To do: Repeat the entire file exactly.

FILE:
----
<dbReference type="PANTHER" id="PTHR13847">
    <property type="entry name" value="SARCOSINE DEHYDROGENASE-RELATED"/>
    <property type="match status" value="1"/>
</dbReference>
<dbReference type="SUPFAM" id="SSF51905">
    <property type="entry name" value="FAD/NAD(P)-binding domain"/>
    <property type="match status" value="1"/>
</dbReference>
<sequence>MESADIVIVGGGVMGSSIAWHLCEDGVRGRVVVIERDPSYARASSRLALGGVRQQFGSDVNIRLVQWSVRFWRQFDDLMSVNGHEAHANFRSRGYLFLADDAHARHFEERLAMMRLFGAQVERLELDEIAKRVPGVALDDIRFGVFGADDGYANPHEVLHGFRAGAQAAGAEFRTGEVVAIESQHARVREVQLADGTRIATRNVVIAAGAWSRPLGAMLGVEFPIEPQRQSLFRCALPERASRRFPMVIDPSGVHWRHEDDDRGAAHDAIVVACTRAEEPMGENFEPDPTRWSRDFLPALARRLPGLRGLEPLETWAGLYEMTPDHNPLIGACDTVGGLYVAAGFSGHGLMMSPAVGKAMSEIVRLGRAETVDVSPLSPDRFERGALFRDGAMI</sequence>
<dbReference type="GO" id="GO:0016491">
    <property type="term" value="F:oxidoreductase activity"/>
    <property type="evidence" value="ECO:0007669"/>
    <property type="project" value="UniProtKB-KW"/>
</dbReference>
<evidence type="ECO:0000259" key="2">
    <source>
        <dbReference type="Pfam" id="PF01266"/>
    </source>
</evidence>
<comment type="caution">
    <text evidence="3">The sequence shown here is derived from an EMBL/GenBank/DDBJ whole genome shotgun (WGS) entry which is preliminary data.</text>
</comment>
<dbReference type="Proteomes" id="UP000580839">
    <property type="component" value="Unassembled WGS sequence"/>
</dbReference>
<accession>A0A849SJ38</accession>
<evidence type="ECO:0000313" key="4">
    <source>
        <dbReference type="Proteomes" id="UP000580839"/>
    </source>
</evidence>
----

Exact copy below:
<dbReference type="PANTHER" id="PTHR13847">
    <property type="entry name" value="SARCOSINE DEHYDROGENASE-RELATED"/>
    <property type="match status" value="1"/>
</dbReference>
<dbReference type="SUPFAM" id="SSF51905">
    <property type="entry name" value="FAD/NAD(P)-binding domain"/>
    <property type="match status" value="1"/>
</dbReference>
<sequence>MESADIVIVGGGVMGSSIAWHLCEDGVRGRVVVIERDPSYARASSRLALGGVRQQFGSDVNIRLVQWSVRFWRQFDDLMSVNGHEAHANFRSRGYLFLADDAHARHFEERLAMMRLFGAQVERLELDEIAKRVPGVALDDIRFGVFGADDGYANPHEVLHGFRAGAQAAGAEFRTGEVVAIESQHARVREVQLADGTRIATRNVVIAAGAWSRPLGAMLGVEFPIEPQRQSLFRCALPERASRRFPMVIDPSGVHWRHEDDDRGAAHDAIVVACTRAEEPMGENFEPDPTRWSRDFLPALARRLPGLRGLEPLETWAGLYEMTPDHNPLIGACDTVGGLYVAAGFSGHGLMMSPAVGKAMSEIVRLGRAETVDVSPLSPDRFERGALFRDGAMI</sequence>
<dbReference type="GO" id="GO:0016491">
    <property type="term" value="F:oxidoreductase activity"/>
    <property type="evidence" value="ECO:0007669"/>
    <property type="project" value="UniProtKB-KW"/>
</dbReference>
<evidence type="ECO:0000259" key="2">
    <source>
        <dbReference type="Pfam" id="PF01266"/>
    </source>
</evidence>
<comment type="caution">
    <text evidence="3">The sequence shown here is derived from an EMBL/GenBank/DDBJ whole genome shotgun (WGS) entry which is preliminary data.</text>
</comment>
<dbReference type="Proteomes" id="UP000580839">
    <property type="component" value="Unassembled WGS sequence"/>
</dbReference>
<accession>A0A849SJ38</accession>
<evidence type="ECO:0000313" key="4">
    <source>
        <dbReference type="Proteomes" id="UP000580839"/>
    </source>
</evidence>